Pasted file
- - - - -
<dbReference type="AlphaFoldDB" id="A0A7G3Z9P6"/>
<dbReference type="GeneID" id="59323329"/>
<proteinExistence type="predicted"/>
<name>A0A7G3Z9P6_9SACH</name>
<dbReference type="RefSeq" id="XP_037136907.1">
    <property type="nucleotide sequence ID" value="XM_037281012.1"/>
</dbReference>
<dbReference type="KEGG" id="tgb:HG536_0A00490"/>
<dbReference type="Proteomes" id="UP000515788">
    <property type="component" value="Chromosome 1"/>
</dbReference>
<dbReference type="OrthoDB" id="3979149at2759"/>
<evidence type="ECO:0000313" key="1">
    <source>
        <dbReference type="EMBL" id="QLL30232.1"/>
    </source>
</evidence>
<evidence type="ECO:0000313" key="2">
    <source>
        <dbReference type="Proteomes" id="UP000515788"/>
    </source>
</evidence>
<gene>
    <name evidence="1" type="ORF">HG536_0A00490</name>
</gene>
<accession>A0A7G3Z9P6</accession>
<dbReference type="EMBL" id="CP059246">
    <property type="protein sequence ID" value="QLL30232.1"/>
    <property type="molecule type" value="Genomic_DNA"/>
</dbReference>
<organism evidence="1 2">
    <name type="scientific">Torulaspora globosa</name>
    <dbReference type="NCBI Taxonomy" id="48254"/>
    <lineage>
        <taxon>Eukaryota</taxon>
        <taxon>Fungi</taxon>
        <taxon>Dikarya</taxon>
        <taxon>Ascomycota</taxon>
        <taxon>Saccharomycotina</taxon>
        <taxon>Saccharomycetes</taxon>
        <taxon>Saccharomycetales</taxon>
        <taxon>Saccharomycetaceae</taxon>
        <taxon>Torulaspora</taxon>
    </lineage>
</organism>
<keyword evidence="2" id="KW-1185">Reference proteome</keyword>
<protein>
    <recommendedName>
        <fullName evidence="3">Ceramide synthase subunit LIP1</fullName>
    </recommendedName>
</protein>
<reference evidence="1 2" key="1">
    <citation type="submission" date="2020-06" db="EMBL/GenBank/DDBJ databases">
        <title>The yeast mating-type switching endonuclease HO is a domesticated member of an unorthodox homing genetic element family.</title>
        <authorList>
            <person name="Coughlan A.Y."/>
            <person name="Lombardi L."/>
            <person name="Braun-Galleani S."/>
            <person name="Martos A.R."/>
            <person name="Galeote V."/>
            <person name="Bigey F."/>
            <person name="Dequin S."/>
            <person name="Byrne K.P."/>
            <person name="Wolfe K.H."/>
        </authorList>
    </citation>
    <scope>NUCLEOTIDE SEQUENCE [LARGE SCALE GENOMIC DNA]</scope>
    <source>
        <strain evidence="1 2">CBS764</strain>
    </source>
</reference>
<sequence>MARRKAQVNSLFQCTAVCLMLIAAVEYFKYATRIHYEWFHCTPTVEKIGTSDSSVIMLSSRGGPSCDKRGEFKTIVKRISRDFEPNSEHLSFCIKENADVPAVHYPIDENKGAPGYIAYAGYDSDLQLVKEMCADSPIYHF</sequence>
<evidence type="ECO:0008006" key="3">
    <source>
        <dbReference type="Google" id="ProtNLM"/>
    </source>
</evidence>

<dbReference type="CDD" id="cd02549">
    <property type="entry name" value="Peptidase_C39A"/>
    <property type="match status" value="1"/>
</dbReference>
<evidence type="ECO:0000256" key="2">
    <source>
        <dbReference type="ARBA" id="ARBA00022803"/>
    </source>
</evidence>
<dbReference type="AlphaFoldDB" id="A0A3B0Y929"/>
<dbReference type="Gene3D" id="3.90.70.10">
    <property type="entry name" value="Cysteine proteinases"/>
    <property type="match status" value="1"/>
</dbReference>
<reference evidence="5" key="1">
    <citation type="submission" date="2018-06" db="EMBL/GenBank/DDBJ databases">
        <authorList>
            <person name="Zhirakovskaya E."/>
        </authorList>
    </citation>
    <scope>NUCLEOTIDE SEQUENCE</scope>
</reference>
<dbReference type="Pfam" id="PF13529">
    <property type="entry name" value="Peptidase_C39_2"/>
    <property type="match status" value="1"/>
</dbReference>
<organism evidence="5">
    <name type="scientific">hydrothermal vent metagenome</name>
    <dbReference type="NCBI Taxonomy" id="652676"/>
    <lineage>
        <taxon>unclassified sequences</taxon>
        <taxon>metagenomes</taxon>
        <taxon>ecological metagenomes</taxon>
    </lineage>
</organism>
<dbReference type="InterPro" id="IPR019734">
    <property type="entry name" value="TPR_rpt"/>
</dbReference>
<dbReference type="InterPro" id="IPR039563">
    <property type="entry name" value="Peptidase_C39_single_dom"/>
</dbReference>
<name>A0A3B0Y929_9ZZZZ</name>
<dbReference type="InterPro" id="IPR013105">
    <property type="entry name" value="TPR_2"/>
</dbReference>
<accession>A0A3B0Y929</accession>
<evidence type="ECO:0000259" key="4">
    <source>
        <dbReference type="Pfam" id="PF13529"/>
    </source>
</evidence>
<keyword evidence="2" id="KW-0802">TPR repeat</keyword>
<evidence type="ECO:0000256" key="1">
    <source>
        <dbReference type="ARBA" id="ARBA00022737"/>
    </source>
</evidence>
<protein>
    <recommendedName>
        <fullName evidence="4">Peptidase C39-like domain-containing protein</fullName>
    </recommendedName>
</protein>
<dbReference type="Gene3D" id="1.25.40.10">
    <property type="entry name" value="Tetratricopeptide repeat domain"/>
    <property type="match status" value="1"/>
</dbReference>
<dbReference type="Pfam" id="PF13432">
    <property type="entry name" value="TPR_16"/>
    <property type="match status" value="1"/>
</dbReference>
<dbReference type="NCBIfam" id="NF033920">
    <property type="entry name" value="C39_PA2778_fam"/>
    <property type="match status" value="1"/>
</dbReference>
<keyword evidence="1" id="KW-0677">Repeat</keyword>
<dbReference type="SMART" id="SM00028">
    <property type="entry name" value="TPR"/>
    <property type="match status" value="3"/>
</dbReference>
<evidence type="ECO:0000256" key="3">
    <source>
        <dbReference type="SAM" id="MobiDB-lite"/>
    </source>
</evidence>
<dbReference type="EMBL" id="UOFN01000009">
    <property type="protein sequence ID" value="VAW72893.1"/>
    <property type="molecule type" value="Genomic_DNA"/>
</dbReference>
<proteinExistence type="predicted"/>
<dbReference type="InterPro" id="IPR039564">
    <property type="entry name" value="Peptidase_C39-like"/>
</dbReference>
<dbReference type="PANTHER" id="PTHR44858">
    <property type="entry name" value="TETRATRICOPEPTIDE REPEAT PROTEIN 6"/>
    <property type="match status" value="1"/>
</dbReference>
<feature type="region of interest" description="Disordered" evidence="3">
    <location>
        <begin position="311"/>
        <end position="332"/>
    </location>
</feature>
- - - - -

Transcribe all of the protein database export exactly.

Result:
<dbReference type="AlphaFoldDB" id="A0A7G3Z9P6"/>
<dbReference type="GeneID" id="59323329"/>
<proteinExistence type="predicted"/>
<name>A0A7G3Z9P6_9SACH</name>
<dbReference type="RefSeq" id="XP_037136907.1">
    <property type="nucleotide sequence ID" value="XM_037281012.1"/>
</dbReference>
<dbReference type="KEGG" id="tgb:HG536_0A00490"/>
<dbReference type="Proteomes" id="UP000515788">
    <property type="component" value="Chromosome 1"/>
</dbReference>
<dbReference type="OrthoDB" id="3979149at2759"/>
<evidence type="ECO:0000313" key="1">
    <source>
        <dbReference type="EMBL" id="QLL30232.1"/>
    </source>
</evidence>
<evidence type="ECO:0000313" key="2">
    <source>
        <dbReference type="Proteomes" id="UP000515788"/>
    </source>
</evidence>
<gene>
    <name evidence="1" type="ORF">HG536_0A00490</name>
</gene>
<accession>A0A7G3Z9P6</accession>
<dbReference type="EMBL" id="CP059246">
    <property type="protein sequence ID" value="QLL30232.1"/>
    <property type="molecule type" value="Genomic_DNA"/>
</dbReference>
<organism evidence="1 2">
    <name type="scientific">Torulaspora globosa</name>
    <dbReference type="NCBI Taxonomy" id="48254"/>
    <lineage>
        <taxon>Eukaryota</taxon>
        <taxon>Fungi</taxon>
        <taxon>Dikarya</taxon>
        <taxon>Ascomycota</taxon>
        <taxon>Saccharomycotina</taxon>
        <taxon>Saccharomycetes</taxon>
        <taxon>Saccharomycetales</taxon>
        <taxon>Saccharomycetaceae</taxon>
        <taxon>Torulaspora</taxon>
    </lineage>
</organism>
<keyword evidence="2" id="KW-1185">Reference proteome</keyword>
<protein>
    <recommendedName>
        <fullName evidence="3">Ceramide synthase subunit LIP1</fullName>
    </recommendedName>
</protein>
<reference evidence="1 2" key="1">
    <citation type="submission" date="2020-06" db="EMBL/GenBank/DDBJ databases">
        <title>The yeast mating-type switching endonuclease HO is a domesticated member of an unorthodox homing genetic element family.</title>
        <authorList>
            <person name="Coughlan A.Y."/>
            <person name="Lombardi L."/>
            <person name="Braun-Galleani S."/>
            <person name="Martos A.R."/>
            <person name="Galeote V."/>
            <person name="Bigey F."/>
            <person name="Dequin S."/>
            <person name="Byrne K.P."/>
            <person name="Wolfe K.H."/>
        </authorList>
    </citation>
    <scope>NUCLEOTIDE SEQUENCE [LARGE SCALE GENOMIC DNA]</scope>
    <source>
        <strain evidence="1 2">CBS764</strain>
    </source>
</reference>
<sequence>MARRKAQVNSLFQCTAVCLMLIAAVEYFKYATRIHYEWFHCTPTVEKIGTSDSSVIMLSSRGGPSCDKRGEFKTIVKRISRDFEPNSEHLSFCIKENADVPAVHYPIDENKGAPGYIAYAGYDSDLQLVKEMCADSPIYHF</sequence>
<evidence type="ECO:0008006" key="3">
    <source>
        <dbReference type="Google" id="ProtNLM"/>
    </source>
</evidence>

<dbReference type="CDD" id="cd02549">
    <property type="entry name" value="Peptidase_C39A"/>
    <property type="match status" value="1"/>
</dbReference>
<evidence type="ECO:0000256" key="2">
    <source>
        <dbReference type="ARBA" id="ARBA00022803"/>
    </source>
</evidence>
<dbReference type="AlphaFoldDB" id="A0A3B0Y929"/>
<dbReference type="Gene3D" id="3.90.70.10">
    <property type="entry name" value="Cysteine proteinases"/>
    <property type="match status" value="1"/>
</dbReference>
<reference evidence="5" key="1">
    <citation type="submission" date="2018-06" db="EMBL/GenBank/DDBJ databases">
        <authorList>
            <person name="Zhirakovskaya E."/>
        </authorList>
    </citation>
    <scope>NUCLEOTIDE SEQUENCE</scope>
</reference>
<dbReference type="Pfam" id="PF13529">
    <property type="entry name" value="Peptidase_C39_2"/>
    <property type="match status" value="1"/>
</dbReference>
<organism evidence="5">
    <name type="scientific">hydrothermal vent metagenome</name>
    <dbReference type="NCBI Taxonomy" id="652676"/>
    <lineage>
        <taxon>unclassified sequences</taxon>
        <taxon>metagenomes</taxon>
        <taxon>ecological metagenomes</taxon>
    </lineage>
</organism>
<dbReference type="InterPro" id="IPR019734">
    <property type="entry name" value="TPR_rpt"/>
</dbReference>
<dbReference type="InterPro" id="IPR039563">
    <property type="entry name" value="Peptidase_C39_single_dom"/>
</dbReference>
<name>A0A3B0Y929_9ZZZZ</name>
<dbReference type="InterPro" id="IPR013105">
    <property type="entry name" value="TPR_2"/>
</dbReference>
<accession>A0A3B0Y929</accession>
<evidence type="ECO:0000259" key="4">
    <source>
        <dbReference type="Pfam" id="PF13529"/>
    </source>
</evidence>
<keyword evidence="2" id="KW-0802">TPR repeat</keyword>
<evidence type="ECO:0000256" key="1">
    <source>
        <dbReference type="ARBA" id="ARBA00022737"/>
    </source>
</evidence>
<protein>
    <recommendedName>
        <fullName evidence="4">Peptidase C39-like domain-containing protein</fullName>
    </recommendedName>
</protein>
<dbReference type="Gene3D" id="1.25.40.10">
    <property type="entry name" value="Tetratricopeptide repeat domain"/>
    <property type="match status" value="1"/>
</dbReference>
<dbReference type="Pfam" id="PF13432">
    <property type="entry name" value="TPR_16"/>
    <property type="match status" value="1"/>
</dbReference>
<dbReference type="NCBIfam" id="NF033920">
    <property type="entry name" value="C39_PA2778_fam"/>
    <property type="match status" value="1"/>
</dbReference>
<keyword evidence="1" id="KW-0677">Repeat</keyword>
<dbReference type="SMART" id="SM00028">
    <property type="entry name" value="TPR"/>
    <property type="match status" value="3"/>
</dbReference>
<evidence type="ECO:0000256" key="3">
    <source>
        <dbReference type="SAM" id="MobiDB-lite"/>
    </source>
</evidence>
<dbReference type="EMBL" id="UOFN01000009">
    <property type="protein sequence ID" value="VAW72893.1"/>
    <property type="molecule type" value="Genomic_DNA"/>
</dbReference>
<proteinExistence type="predicted"/>
<dbReference type="InterPro" id="IPR039564">
    <property type="entry name" value="Peptidase_C39-like"/>
</dbReference>
<dbReference type="PANTHER" id="PTHR44858">
    <property type="entry name" value="TETRATRICOPEPTIDE REPEAT PROTEIN 6"/>
    <property type="match status" value="1"/>
</dbReference>
<feature type="region of interest" description="Disordered" evidence="3">
    <location>
        <begin position="311"/>
        <end position="332"/>
    </location>
</feature>